After our first good night’s sleep in two days, when we begin our journey home, there is time now to tell you of our great adventure this summer.
I need to begin, my telling that I was born and raised in Ottawa, a river city, where my introduction to boating was on the Rideau Canal system, steeped in history; to cruise it is to step back into the past lane. However, full of youth and energy, I wanted to experience sailing which brought me to the Trident Yacht Club in 1981 in the Thousand Islands where I was smitten by the beauty and splendor of the islands, villages, towns and cities and of course its people.
Work brought me to Toronto, away from my islands, but introduced me to a woman who was to become my wife and who was supportive of my crazy passionate love of boats. Together, we chose a 44.7-foot aluminum motor yacht, built in Kingston, by Metal Craft Marine, who set up a division in Clayton, building their fire boat “Last Chance”. Our boat was their first and only cruiser, launched in 1985, built like a tank,with quarter inch plate in the hull, frames and stringers. It has wide side decks and an ample foredeck,which are perfect for canal travel and anchoring. I fell in love with it at once, however, my wife had doubts,because the interior was so poorly done, not fit for such a craft.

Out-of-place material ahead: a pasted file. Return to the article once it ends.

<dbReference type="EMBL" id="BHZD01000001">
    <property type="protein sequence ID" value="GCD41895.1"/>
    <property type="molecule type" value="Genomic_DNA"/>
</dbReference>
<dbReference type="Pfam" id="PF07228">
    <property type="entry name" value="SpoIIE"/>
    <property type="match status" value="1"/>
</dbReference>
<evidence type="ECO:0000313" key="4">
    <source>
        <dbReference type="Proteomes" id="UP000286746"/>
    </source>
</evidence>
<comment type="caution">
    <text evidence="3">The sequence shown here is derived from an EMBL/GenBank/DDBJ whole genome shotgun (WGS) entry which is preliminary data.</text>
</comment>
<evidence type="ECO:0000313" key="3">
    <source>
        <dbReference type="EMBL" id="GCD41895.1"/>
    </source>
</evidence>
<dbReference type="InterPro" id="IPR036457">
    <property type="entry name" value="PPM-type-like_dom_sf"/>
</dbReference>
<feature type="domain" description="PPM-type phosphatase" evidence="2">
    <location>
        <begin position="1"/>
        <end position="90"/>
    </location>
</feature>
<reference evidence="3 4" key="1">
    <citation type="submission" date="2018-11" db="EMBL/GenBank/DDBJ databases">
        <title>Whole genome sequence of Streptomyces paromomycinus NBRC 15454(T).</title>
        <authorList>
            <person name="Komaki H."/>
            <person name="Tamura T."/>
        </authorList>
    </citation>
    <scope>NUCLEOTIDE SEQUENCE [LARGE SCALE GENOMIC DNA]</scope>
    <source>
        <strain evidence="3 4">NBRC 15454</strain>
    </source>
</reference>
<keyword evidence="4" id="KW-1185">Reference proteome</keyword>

Sylphide attending the 2017 Clayton Boat Show,
Photo: Ascene by Steve Sturtz-Photography
We bought “Sylphide” in the fall of 1995 and I spent the winter designing the interior, inspired by the words of Nathanael Herresoff, who once quipped: “Motor yachts are for the conveyance of ladies and gentlemen, trawlers are for dead fish”. I got started on the physical project when we got her home from Rockport in the spring of 1996, completely tearing out the interior, down to bare metal. Working on her when I could, making her fit for ladies and gentlemen, over the next seven years, before we launched our “little ship” again in 2003 and began cruising the next year.